In some illustrative examples, number of antennas 354 may be connected to number of stringers 328 to transmit number of wireless signals 334 into local area 356 in which portion 358 of number of devices 310 may be located. Local area 356 may be any location within aircraft 306. For example, local area 356 may be in a crown of the cabin, between the skin panel in an interior wall of the cabin in aircraft 306, and/or some other suitable location.

In the illustrative examples, composite stringer 360 is an example of a stringer within number of composite stringers 333. Composite stringer 360 may have channel 362. Foam 364 may be located within channel 362. Additionally, foam 364 also may have channel 366.

Waveguide 368 is an example of a waveguide within number of waveguides 332 and is located within channel 366. Waveguide 368 may be comprised of conductive material 370 and/or dielectric material 372. Depending on the particular implementation, waveguide 368 may be attached to wall 374 of channel 366. Of course, in other advantageous embodiments, waveguide 368 may take the form of structure 376 located within channel 366.

When waveguide 368 takes the form of conductive material 370, conductive material 370 may be metal 378. As a specific example, metal 378 may be a coating applied to wall 374, a foil, a sheet, or some other suitable form of metal 378. In these illustrative examples, metal 378 may be, for example, without limitation, a copper foil. Metal 378 may be attached to wall 374 through a number of different mechanisms. For example, without limitation, metal 378 may be applied using conductive paint, electrolysis metal vapor deposition, and/or other suitable mechanisms.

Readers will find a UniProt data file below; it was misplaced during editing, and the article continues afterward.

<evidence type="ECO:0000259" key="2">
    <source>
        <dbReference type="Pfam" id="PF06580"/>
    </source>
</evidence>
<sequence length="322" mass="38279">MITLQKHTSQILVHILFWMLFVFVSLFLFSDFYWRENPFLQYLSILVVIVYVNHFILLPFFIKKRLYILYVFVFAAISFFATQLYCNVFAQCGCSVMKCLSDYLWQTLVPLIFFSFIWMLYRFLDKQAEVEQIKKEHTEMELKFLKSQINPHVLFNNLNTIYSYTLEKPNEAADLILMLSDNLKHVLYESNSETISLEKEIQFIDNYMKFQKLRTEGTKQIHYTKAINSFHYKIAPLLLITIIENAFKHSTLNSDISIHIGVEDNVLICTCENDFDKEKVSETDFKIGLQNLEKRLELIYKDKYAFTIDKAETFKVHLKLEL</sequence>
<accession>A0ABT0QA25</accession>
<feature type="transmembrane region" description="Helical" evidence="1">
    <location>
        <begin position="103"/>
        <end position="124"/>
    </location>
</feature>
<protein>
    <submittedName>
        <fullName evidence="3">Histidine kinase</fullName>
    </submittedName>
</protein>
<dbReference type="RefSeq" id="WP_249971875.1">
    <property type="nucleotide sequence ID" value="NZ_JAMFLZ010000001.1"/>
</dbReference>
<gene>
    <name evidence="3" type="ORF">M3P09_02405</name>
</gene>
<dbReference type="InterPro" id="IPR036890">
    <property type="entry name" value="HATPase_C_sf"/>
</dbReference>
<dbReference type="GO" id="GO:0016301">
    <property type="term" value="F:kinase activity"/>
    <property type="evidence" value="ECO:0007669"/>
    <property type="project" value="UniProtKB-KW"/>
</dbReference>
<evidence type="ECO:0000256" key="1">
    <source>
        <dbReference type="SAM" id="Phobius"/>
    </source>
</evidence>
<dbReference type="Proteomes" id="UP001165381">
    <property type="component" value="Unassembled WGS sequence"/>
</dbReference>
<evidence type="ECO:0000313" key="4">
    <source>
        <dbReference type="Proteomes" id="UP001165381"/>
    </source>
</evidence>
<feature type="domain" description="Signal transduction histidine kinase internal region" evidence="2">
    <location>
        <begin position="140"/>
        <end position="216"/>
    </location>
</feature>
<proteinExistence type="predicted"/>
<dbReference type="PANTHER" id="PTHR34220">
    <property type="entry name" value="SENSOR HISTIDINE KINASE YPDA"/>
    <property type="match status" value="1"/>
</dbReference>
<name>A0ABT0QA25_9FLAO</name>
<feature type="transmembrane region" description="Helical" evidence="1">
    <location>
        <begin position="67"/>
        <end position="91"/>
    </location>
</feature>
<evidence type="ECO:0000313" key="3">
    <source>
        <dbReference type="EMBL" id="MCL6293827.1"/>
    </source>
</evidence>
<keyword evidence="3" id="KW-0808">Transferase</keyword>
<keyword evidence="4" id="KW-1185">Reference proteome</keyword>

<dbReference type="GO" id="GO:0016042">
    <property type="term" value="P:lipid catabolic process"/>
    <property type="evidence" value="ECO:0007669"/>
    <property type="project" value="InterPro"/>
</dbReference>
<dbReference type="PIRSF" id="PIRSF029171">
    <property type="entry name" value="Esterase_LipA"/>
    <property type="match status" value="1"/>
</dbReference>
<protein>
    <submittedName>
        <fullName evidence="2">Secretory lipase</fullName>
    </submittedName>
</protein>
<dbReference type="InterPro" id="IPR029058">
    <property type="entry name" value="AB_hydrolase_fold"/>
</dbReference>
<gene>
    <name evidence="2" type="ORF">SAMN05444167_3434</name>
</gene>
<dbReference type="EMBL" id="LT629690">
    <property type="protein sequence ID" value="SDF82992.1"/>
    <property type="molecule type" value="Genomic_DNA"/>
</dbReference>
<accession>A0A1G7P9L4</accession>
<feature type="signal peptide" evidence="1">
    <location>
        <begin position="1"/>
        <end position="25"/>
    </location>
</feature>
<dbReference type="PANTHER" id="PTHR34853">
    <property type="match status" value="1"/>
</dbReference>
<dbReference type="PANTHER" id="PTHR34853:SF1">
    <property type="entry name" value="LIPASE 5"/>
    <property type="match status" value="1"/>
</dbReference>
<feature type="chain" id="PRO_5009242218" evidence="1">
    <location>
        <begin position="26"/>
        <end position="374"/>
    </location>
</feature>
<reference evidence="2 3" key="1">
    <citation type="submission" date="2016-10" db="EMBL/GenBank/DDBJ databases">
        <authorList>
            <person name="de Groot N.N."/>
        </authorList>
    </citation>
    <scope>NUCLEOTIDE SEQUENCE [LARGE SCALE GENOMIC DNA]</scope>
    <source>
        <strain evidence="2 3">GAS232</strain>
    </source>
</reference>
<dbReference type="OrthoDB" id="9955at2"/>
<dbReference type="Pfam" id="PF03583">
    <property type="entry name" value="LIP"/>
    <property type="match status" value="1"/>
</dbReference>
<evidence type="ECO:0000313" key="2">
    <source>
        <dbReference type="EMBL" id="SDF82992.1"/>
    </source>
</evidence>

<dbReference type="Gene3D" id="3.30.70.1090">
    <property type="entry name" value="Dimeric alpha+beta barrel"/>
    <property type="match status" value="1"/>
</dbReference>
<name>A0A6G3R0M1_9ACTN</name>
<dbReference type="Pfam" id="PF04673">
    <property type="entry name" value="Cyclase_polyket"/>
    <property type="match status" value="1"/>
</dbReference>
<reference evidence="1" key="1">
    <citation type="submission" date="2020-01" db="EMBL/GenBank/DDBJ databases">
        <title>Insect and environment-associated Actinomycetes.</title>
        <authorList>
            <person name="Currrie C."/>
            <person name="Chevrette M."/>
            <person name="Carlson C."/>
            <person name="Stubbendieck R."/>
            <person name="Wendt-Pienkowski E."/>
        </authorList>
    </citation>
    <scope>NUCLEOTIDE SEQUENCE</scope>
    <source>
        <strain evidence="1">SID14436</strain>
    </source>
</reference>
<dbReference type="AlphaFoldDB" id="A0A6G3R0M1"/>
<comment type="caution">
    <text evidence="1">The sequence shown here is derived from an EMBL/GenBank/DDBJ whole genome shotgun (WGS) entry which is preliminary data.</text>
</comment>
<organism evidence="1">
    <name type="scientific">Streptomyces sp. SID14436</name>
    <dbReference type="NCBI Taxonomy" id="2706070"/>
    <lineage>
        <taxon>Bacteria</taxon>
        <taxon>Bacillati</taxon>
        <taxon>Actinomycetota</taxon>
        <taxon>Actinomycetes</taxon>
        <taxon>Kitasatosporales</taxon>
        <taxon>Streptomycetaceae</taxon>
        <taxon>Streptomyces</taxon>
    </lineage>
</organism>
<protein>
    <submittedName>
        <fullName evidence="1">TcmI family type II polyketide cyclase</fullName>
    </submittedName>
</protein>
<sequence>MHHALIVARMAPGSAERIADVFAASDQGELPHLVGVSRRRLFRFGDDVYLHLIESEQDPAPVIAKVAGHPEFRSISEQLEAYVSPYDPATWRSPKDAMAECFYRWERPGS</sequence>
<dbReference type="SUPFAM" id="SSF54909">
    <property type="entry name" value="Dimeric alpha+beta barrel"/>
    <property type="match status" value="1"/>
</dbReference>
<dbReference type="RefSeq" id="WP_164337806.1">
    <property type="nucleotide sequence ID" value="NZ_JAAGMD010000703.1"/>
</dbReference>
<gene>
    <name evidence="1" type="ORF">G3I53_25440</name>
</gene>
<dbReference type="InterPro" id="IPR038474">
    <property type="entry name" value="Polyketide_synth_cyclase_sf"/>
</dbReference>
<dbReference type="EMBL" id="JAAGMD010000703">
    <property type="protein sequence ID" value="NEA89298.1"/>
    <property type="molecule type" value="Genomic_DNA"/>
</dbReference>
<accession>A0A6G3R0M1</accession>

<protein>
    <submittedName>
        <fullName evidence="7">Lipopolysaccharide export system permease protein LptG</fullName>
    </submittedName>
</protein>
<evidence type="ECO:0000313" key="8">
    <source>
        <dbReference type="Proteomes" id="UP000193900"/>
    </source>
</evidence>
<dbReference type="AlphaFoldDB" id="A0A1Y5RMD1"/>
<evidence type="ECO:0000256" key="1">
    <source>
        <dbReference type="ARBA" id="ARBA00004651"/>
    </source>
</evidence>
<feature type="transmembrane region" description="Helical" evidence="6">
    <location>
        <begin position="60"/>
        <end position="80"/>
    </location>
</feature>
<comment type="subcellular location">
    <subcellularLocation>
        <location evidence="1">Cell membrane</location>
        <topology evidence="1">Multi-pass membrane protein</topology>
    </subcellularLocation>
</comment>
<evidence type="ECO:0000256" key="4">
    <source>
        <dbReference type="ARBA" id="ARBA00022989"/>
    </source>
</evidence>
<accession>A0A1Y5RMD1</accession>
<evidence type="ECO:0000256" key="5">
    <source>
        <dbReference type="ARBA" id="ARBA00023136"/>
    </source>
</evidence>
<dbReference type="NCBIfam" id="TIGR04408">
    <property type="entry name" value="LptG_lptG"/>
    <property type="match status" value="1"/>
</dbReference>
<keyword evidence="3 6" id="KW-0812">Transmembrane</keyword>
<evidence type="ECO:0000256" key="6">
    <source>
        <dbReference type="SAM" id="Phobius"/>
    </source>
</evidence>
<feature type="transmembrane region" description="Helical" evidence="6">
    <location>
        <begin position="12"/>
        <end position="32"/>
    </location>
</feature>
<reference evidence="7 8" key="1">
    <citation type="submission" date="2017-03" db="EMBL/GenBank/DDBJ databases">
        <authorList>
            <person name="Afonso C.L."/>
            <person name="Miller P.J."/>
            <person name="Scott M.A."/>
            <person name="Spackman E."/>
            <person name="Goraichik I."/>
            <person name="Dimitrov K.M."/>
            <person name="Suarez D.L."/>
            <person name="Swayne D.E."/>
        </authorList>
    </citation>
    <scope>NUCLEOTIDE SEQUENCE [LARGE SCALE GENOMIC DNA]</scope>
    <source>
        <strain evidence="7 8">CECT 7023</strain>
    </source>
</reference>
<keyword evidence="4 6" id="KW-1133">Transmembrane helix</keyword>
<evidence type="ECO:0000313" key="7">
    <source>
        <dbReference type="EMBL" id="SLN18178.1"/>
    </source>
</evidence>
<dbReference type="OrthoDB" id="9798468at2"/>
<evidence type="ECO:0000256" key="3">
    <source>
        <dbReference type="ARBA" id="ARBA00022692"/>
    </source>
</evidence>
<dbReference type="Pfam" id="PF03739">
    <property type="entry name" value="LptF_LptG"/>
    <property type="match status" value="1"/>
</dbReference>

The illustration of network environment 300 in FIG. 3 is not meant to imply physical or architectural limitations to the manner in which different advantageous embodiments may be implemented. Other components in addition to and/or in place of the ones illustrated may be used. Some components may be unnecessary in some advantageous embodiments. Also, the blocks are presented to illustrate some functional components. One or more of these blocks may be combined and/or divided into different blocks when implemented in different advantageous embodiments.

For example, in some advantageous embodiments, network 308 may contain only number of stringers 328. Further, some stringers within number of stringers 328 may not include waveguides. As another example, in some advantageous embodiments, only information 312 may be distributed through network 308. In other advantageous embodiments, a stringer within number of stringers 328 may contain multiple waveguides.

In the illustrative examples, waveguide 368 is located within channel 362 for composite stringer 360. In these depicted examples, waveguide 368 is located within channel 366 within foam 364, which is located within channel 362. In other advantageous embodiments, waveguide 368 may be located within channel 362 in composite stringer 360 without foam 364. For example, waveguide 368 may be formed in channel 362 using conductive material 370 and/or dielectric material 372.

Turning now to FIG. 4, a diagram illustrating a portion of a fuselage of an aircraft is depicted in accordance with an advantageous embodiment. In this illustrative example, fuselage 400 is an example of a portion of a fuselage in aircraft 200 in FIG. 2.

Fuselage 400 has skin 402, which may be supported by structures, such as ribs 404. Stringers 406 may interconnect and/or run through ribs 404 in the direction of arrow 408. In these illustrative examples, one or more of stringers 406 may have waveguides and carry wireless signals.

For example, stringers 410, 412, and 414 are attached to skin 402 and carry wireless signals 416, 418, and 420. Additionally, stringers 422 also may extend in the direction of arrow 424 within fuselage 400. In this illustrative example, stringer 426 carries wireless signal 429. These different wireless signals may be, for example, information signals and/or power signals.